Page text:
• China’s imports of R&D from multinationals headquartered in other countries were $44 billion in 2015. The U.S. led in exports of R&D to China in 2015, accounting for 39 percent of inflow, followed by Japan (20 percent) and Germany (10 percent). Survey respondents cited proximity to a high-growth market as the top reason for moving R&D to China (71 percent), followed by proximity to key manufacturing sites (59 percent), proximity to key suppliers (54 percent), and lower development costs (53 percent). 
  • Total corporate R&D conducted in India increased 115 percent between 2007 and 2015, to $28 billion. The growth was powered by R&D spending from other countries, which grew 116 percent. India, not surprisingly, is the largest global destination for software R&D. Multinationals that have moved R&D to India cite a variety of reasons for the move, and cost is often not the most important. “Our tech center in India gives us an around-the-clock capability to accelerate development work due to the time difference with the U.S'.  “The highest priority was access to technical talent that was in close proximity to regional customers. The fact that some of the labor is lower-cost was nice to have, but not a primary driver".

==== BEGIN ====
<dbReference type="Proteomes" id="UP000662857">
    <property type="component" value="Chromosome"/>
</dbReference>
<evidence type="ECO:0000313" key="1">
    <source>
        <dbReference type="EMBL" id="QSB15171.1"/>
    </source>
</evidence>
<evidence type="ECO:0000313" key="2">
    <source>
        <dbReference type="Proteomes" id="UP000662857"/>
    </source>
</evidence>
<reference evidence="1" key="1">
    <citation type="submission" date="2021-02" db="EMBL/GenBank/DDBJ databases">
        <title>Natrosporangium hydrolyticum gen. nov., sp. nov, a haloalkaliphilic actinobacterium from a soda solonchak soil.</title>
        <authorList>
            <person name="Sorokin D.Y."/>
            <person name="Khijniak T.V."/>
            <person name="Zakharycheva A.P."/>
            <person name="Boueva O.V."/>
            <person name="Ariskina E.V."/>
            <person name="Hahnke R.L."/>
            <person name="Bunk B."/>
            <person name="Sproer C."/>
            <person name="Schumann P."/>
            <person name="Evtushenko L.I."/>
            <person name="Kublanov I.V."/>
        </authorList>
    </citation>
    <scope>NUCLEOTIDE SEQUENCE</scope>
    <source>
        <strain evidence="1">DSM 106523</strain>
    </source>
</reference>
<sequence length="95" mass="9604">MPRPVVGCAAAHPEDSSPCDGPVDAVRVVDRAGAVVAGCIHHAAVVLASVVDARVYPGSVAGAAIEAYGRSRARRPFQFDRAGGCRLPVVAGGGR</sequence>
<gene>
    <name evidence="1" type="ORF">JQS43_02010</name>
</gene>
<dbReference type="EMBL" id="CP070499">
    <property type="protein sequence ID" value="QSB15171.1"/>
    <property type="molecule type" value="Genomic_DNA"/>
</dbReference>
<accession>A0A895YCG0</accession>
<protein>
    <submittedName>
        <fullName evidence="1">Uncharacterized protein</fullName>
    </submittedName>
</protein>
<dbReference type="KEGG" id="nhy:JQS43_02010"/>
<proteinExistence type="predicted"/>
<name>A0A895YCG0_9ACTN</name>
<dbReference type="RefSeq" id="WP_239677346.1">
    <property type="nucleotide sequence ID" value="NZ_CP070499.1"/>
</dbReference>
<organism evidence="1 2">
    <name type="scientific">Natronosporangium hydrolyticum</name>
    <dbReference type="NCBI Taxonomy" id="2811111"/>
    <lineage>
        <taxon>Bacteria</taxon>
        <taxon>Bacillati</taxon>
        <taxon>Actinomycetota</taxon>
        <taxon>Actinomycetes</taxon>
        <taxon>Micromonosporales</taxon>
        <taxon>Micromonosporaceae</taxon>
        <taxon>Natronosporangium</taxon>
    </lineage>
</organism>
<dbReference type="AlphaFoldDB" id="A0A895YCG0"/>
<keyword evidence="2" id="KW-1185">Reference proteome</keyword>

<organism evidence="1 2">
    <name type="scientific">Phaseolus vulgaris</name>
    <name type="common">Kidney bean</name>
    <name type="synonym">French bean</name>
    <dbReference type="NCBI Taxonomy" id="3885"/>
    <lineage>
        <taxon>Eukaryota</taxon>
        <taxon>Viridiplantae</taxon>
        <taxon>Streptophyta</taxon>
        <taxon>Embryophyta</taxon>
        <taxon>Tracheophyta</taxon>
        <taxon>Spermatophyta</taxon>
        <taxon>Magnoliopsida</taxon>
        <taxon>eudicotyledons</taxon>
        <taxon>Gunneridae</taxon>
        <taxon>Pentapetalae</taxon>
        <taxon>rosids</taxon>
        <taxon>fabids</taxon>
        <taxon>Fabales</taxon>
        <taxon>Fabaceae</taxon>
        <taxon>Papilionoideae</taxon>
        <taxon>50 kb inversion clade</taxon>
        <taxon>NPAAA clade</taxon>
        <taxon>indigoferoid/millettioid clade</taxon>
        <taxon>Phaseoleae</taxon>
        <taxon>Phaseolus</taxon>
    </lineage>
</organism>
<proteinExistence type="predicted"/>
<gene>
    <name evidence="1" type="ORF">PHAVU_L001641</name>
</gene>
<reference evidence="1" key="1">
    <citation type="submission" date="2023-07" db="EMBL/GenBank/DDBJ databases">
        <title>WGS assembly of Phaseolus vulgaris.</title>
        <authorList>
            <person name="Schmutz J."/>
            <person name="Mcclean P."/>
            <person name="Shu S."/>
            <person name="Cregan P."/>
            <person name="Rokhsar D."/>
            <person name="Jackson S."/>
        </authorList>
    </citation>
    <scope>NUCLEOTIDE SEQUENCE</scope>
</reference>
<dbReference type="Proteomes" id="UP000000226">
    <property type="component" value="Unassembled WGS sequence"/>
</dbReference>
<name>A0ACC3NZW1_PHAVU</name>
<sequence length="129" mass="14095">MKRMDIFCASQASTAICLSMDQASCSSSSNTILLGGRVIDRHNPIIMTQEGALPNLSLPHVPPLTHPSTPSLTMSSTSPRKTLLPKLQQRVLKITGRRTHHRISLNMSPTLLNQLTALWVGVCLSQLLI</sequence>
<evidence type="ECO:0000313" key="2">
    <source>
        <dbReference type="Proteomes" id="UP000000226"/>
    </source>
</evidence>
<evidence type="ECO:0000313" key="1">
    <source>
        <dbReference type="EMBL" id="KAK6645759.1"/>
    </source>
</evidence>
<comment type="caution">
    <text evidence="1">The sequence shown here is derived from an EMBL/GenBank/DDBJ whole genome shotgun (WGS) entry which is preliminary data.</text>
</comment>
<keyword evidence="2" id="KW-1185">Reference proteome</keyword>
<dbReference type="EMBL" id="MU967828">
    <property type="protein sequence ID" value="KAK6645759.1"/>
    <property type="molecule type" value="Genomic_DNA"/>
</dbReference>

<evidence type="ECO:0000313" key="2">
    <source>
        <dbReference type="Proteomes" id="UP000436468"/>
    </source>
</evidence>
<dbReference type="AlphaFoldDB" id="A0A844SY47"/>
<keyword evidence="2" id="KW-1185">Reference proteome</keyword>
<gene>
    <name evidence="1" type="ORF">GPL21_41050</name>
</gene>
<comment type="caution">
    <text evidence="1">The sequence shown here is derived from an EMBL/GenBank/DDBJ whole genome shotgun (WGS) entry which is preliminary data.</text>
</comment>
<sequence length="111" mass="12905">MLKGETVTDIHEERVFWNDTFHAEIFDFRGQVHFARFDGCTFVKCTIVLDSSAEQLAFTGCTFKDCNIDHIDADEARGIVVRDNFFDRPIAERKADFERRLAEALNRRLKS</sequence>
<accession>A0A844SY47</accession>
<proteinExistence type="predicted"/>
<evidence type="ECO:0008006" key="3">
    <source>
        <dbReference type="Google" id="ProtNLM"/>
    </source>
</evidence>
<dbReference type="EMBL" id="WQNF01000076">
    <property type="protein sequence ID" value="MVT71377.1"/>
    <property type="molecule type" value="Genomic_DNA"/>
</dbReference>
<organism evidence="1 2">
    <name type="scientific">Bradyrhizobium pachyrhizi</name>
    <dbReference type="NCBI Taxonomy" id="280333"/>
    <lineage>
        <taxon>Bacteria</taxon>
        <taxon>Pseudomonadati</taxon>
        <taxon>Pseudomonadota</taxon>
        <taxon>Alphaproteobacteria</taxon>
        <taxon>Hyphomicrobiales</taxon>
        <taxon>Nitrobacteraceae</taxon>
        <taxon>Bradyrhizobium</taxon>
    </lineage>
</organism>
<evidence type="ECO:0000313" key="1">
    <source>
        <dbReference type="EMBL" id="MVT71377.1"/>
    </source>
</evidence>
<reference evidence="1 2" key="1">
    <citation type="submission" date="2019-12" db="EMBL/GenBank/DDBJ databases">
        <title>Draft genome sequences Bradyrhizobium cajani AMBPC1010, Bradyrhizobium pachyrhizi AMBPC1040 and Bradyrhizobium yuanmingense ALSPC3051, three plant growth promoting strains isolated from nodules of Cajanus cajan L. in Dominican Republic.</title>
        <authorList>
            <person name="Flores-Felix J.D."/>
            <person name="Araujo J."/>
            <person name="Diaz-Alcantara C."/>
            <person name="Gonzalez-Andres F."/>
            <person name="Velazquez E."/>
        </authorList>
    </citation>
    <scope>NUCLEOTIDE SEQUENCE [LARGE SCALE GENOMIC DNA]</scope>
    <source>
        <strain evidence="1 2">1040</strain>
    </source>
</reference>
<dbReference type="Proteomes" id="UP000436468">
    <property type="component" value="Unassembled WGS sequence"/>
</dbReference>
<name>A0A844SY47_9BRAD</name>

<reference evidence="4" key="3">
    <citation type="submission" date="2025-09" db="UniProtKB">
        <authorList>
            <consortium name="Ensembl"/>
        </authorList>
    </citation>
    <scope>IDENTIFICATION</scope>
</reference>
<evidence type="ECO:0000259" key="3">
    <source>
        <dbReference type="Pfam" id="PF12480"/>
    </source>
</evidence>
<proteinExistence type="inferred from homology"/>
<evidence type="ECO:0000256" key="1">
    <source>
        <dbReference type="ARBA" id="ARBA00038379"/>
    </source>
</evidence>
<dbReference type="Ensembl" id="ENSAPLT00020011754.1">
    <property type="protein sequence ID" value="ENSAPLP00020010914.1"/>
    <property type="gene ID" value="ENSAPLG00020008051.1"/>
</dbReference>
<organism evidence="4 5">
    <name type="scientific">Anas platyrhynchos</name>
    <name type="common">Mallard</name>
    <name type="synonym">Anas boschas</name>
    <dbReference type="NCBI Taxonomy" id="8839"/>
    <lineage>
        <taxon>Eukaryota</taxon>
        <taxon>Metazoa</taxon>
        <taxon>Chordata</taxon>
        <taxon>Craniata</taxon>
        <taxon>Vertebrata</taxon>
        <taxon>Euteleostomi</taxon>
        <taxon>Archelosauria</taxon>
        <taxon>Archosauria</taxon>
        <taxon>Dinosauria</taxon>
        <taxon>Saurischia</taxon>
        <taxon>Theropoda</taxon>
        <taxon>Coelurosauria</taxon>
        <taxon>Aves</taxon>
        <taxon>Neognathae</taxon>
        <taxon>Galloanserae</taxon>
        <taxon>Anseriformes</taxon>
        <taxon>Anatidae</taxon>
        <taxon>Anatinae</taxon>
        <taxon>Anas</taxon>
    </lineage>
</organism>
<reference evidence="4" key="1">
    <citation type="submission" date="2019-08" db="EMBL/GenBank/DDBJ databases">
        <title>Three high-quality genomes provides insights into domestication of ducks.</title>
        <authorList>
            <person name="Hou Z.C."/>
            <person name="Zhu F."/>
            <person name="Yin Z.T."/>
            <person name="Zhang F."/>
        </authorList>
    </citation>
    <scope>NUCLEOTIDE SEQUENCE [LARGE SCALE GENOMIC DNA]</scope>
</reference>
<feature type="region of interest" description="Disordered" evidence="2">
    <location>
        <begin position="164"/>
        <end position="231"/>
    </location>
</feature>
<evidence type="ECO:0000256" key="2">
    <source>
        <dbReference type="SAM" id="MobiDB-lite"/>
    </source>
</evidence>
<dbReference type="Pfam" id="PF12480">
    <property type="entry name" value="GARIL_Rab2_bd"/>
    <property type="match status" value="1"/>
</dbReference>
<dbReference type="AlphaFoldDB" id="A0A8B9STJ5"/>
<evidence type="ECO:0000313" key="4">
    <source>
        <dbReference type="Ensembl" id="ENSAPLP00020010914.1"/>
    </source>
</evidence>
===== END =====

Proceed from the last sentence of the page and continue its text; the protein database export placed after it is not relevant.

• USA based MNCs spent 43% of their R&D budget at home, another 15% in India, 15% in China, 9% in UK.

Tuesday, October 27, 2015

Royalty Payments by Maruti- importance of stage in Technology Life Cycle

IiAS has brought out a  report on royalty payments by Maruti, IiAS examined Maruti’s royalty payouts in the context of revenues, margins, and research and development (R&D) spends, and concludes that Maruti’s royalty payouts are extortive.Maruti has been paying royalty to Suzuki for its car manufacturing technology since inception. Over the past five years (2010-11 to 2014-15), Maruti’s aggregate payout towards royalty was Rs.118.7 bn while the 5-year profit before tax (PBT) aggregated Rs. 167.7 bn (Table 1). In 2014-15 alone, royalty expenses aggregated 36% of profit before tax and royalty. While royalty to Suzuki per car sold is Rs 21,414/- Maruti's R&D per car produced is only Rs 3600./-This argument of royalty extortion was countered by Financial Express. The paper defended the high royalties on several grounds, primarily the company’s tremendous performance vis-a-vis peers and second capital appreciation and dividends that the stock returned to investors.
Looking beyond shareholders benefits